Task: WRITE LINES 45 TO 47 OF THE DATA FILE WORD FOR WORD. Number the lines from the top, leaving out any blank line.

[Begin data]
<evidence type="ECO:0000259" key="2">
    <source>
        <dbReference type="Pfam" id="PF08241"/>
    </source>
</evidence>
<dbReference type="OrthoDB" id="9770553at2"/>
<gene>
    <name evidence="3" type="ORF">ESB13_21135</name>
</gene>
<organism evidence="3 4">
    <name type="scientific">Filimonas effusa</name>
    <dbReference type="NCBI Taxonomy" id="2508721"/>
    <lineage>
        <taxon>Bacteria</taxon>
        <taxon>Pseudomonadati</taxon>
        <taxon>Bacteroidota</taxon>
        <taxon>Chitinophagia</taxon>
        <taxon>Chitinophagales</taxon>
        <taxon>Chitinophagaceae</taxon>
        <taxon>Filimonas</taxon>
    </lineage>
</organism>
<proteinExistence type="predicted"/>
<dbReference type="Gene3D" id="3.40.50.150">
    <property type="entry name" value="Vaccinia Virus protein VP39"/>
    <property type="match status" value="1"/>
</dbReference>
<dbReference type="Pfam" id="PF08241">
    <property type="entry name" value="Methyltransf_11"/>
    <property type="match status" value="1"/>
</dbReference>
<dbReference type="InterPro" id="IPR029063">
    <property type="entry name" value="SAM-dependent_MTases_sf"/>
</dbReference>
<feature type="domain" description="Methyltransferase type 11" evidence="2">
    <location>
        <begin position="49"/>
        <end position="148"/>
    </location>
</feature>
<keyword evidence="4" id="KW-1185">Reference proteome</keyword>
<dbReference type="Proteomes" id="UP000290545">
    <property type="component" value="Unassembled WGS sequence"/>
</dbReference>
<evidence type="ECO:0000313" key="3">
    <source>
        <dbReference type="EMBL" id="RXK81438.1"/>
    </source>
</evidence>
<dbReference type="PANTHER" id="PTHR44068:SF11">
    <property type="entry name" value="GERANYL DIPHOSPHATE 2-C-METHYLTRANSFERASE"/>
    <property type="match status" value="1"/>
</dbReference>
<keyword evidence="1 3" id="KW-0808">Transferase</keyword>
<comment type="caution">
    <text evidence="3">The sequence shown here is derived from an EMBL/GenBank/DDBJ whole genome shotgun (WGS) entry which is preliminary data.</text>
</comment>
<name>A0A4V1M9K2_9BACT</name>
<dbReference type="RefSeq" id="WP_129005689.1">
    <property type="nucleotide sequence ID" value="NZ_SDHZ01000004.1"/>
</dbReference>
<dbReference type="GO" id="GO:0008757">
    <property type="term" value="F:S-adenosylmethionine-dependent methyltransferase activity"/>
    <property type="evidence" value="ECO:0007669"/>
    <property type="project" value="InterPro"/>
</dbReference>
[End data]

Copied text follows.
<evidence type="ECO:0000313" key="3">
    <source>
        <dbReference type="EMBL" id="RXK81438.1"/>